Kevin dropped out his junior year and I only saw him a couple handful of times mostly when he would be working on the houses as a landscaper nearby in the town we grew up in. As I matured, I came to the realization that Kevin despite all his negative words and actions towards me must have had very low self-esteem to try to bring mine down. ‘Embraced By The Light’ brought on and encouraged this revelation and I found myself praying for Kevin that he found inner peace. His soul was not mine to judge, no matter what he’d done to me. As time went on I forgot about the things he said and did. After all, I didn’t rely on the people around me to dictate my worth to God, my family, and ultimately my friends.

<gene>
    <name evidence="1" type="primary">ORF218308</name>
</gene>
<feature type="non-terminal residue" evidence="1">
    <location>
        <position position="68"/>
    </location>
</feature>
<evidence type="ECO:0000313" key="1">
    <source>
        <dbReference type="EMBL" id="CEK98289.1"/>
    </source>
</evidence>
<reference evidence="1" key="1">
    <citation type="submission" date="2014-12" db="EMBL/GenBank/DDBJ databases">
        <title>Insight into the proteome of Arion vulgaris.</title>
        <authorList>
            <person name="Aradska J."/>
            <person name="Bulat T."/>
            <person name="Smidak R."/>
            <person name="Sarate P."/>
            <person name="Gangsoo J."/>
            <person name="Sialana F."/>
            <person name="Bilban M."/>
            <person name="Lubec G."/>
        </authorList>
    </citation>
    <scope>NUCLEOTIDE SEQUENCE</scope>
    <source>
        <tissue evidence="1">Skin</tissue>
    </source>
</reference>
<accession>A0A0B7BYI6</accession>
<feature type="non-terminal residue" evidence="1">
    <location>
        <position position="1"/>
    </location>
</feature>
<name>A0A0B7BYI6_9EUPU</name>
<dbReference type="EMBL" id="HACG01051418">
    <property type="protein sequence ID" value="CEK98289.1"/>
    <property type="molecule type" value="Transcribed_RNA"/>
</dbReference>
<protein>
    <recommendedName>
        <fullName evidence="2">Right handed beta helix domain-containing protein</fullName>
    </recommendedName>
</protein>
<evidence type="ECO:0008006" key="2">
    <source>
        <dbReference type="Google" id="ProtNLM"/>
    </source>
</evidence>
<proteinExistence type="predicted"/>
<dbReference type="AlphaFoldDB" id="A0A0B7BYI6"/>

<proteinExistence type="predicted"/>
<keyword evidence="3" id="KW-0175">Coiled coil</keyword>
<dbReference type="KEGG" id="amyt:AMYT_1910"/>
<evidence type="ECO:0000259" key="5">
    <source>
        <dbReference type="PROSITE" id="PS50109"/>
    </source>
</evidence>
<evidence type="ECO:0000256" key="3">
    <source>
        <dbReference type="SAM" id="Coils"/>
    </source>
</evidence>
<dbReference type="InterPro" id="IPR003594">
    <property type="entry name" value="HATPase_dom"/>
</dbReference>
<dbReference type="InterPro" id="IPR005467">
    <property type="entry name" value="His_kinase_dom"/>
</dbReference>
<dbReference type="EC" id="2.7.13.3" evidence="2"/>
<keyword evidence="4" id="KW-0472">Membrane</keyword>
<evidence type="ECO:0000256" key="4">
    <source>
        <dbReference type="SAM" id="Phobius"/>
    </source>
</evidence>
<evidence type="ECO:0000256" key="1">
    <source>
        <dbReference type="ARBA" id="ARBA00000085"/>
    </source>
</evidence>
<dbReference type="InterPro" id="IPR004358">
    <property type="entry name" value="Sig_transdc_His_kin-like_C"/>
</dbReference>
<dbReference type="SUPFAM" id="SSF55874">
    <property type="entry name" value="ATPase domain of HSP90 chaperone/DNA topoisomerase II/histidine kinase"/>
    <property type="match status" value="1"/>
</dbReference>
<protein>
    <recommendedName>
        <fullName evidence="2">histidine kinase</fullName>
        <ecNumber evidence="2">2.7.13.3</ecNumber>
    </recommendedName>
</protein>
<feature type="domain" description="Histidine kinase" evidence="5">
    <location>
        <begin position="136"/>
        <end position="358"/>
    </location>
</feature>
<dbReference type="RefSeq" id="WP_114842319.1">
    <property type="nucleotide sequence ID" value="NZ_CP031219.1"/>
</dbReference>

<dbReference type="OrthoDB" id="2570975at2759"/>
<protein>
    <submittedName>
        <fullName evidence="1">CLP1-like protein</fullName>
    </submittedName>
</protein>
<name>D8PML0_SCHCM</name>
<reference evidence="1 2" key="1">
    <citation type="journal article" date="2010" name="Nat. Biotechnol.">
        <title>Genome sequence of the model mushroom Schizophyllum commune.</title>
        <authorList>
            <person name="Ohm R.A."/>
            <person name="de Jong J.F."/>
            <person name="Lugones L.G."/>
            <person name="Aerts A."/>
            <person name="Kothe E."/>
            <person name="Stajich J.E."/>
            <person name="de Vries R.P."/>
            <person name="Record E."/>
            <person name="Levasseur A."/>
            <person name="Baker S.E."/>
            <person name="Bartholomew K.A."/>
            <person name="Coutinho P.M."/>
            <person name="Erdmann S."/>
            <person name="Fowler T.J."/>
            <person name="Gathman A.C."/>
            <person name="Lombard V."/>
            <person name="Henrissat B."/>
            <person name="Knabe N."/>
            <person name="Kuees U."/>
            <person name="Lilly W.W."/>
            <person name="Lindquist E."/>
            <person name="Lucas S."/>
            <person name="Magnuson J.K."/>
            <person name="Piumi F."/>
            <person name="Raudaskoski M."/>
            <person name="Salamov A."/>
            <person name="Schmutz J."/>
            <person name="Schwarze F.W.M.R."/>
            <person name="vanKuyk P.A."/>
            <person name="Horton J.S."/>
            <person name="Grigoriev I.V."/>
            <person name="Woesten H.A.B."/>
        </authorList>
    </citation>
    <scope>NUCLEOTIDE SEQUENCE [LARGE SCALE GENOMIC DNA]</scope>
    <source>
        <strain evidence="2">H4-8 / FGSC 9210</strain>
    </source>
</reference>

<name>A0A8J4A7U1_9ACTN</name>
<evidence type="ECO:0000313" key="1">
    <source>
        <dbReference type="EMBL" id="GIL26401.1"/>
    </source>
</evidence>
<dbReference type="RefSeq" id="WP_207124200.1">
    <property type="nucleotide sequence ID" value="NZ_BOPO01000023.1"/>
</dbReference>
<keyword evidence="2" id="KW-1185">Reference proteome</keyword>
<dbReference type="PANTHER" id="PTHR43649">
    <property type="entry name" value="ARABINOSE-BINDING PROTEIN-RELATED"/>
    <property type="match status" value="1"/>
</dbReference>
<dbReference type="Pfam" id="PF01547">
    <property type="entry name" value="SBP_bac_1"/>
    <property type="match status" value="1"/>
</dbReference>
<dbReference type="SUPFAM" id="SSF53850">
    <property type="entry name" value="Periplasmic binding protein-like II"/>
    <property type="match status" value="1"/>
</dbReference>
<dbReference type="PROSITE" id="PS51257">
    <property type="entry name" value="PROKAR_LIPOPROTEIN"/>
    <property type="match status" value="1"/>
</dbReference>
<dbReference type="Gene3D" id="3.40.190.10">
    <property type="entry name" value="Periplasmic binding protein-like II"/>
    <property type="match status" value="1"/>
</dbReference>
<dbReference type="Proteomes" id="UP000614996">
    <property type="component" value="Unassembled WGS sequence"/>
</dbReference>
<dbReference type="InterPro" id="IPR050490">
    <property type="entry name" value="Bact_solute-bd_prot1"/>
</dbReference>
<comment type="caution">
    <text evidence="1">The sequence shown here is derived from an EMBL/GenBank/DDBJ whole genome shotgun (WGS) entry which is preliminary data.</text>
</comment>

So many years later, when I heard about the death of Kevin due to a drug overdose my heart immediately broke that it was not God’s will to heal whatever demons he was fighting within. Being engaged to my husband at the time, his mother had been very good friends with Kevin’s mother (who died when he and his twin brother were young) and so there I found myself at his funeral. One of the only people from our graduating class. The irony was proof even in the most despairing moments God has a sense of humor. It was then as I knelt before the shell of what was once my very sworn enemy, my heart filled with love and compassion for this man who clearly didn’t love himself enough to know his worth in God’s eyes, so much so that he tried for several years to bring me down. I thought about the chapter in ‘Embraced by the Light’ where Betty describes her life review, I wondered selfishly, if Kevin was able to feel the way he made me feel for all those years he tormented me. While the side of me which still felt victimized by him as a child relished in the thought that he would finally know what it was like to feel the pain that he caused me, my higher self, took no such joy in this. As I knelt in prayer before him I remembered that one conversation that stuck out in my mind and yet there I was at his funeral despite me swearing up and down I would never be caught mourning for him. I felt myself unable to resist sadness at the loss of his life. I let out a brief chuckle that probably sounded more like a sob and I began to pray and hard. I imagined my prayer as a beam of light going right up to Christ and in it I asked that he forgive Kevin for what he did against me. I realized I no longer saw my tormentor but a tortured soul who didn’t know how to express himself. I remember asking the Lord that whatever sins he held against Kevin, “do not hold the ones he committed against me against him because I forgive him”. That moment I have never felt as free in my life, forgiving Kevin was not my way of letting him off the hook for the years of torment I suffered at his hands emotionally but it was freeing myself of the hurt I carried with me unknowingly for years. In forgiving Kevin, I was able to follow Christ’s example and love others as I love myself.